Hat tip to friends Annie and Lauren: The debate between reproductive health advocates and the disability rights community is usually framed as a question of how far medicine can ethically go to prevent disability without further stigmatizing the disabled. There is deep concern, for example, about the fact that 90 percent of expectant parents who receive a definitive prenatal diagnosis of Down syndrome are choosing to terminate their pregnancies.
Here's a new ethical quandry: The mother of a Canadian little girl born with Turner's syndrome, a genetic condition that results in infertility, has frozen her own eggs for possible future use by her daughter. Of course, if the girl does want children someday, she will have the option of either using these eggs or taking another route, such as adoption. Though sister-sister egg donation is relatively common, this is the first time a mother has donated to a child. And there's concern that having your mother also be your sister could cause "geneaological bewilderment" for a child.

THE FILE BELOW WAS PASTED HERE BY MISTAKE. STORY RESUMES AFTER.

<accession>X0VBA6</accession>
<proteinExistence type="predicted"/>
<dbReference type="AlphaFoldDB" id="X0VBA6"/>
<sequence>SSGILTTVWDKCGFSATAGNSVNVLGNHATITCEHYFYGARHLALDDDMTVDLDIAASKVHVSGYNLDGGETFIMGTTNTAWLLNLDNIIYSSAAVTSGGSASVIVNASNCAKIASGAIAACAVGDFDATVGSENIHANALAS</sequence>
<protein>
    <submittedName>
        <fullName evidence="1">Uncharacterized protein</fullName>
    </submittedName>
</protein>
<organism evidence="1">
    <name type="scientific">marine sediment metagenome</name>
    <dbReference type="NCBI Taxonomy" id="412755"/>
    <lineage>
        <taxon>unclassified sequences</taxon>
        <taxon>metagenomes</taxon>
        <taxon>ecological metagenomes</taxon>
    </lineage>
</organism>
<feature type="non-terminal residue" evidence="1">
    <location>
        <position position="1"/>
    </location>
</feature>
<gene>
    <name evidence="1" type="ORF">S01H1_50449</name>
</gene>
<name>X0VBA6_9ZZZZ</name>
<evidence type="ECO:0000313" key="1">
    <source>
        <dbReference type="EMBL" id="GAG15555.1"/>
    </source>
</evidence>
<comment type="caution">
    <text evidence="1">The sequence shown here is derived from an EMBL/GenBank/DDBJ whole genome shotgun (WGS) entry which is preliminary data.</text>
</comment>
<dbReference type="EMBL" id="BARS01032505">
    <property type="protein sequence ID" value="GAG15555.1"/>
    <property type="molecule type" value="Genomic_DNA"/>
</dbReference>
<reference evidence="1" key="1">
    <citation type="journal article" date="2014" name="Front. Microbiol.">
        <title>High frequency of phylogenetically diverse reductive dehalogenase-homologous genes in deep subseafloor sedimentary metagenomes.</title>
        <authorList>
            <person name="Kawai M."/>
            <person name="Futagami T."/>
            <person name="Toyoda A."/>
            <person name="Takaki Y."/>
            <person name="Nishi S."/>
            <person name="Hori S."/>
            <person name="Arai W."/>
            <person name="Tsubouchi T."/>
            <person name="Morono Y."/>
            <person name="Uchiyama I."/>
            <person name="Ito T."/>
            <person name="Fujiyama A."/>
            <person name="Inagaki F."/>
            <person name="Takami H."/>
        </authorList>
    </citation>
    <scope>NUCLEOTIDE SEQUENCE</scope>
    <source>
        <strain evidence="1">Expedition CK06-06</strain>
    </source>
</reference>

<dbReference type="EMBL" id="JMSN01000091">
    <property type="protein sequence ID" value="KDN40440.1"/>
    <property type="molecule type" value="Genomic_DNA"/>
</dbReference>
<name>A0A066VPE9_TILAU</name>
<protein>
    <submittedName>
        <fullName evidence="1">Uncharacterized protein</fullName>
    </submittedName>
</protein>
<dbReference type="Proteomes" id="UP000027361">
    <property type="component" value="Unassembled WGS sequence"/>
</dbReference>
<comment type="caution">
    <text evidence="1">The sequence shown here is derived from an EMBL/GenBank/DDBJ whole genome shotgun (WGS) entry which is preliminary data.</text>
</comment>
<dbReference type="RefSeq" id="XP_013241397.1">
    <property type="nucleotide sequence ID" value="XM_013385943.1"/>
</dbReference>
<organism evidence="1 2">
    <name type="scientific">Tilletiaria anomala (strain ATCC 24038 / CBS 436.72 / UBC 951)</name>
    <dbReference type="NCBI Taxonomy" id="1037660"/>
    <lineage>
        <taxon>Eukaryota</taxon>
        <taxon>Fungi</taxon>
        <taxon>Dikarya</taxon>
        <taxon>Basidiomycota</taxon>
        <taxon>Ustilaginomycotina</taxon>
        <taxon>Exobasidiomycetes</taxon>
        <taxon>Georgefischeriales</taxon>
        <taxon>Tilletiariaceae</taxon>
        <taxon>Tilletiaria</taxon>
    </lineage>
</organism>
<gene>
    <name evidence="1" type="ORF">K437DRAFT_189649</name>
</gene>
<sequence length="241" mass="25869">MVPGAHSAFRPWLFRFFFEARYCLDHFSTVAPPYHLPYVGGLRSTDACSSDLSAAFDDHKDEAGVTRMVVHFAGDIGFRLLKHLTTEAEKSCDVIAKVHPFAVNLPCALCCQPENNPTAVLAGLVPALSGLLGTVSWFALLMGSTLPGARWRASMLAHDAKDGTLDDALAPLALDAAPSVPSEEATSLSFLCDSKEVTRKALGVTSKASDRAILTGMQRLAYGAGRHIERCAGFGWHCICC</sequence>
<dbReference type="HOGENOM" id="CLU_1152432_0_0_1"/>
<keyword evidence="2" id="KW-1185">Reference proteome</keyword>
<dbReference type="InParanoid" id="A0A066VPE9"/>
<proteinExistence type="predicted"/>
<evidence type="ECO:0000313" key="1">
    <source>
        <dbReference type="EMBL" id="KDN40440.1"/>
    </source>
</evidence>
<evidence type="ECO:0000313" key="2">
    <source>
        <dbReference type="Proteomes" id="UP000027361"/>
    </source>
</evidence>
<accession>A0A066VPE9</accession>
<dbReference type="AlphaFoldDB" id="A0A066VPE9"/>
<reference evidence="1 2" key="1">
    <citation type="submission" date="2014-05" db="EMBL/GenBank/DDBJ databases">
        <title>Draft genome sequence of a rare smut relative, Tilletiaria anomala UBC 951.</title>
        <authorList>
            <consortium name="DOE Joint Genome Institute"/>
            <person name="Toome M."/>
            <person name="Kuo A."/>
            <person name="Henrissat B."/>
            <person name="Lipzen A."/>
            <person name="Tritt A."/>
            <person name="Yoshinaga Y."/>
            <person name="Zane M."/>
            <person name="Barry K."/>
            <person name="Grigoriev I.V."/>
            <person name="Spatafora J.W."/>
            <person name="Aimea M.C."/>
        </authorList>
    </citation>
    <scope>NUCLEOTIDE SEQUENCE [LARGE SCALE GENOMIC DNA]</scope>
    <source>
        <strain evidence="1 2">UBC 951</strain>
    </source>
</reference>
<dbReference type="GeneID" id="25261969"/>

Josephine Quintavalle of Comment on Reproductive Ethics told the BBC, "We have to stop thinking of women only in terms of their reproductive potential. The daughter could live a full and happy life without having children of her own."
-cross-posted at TAPPED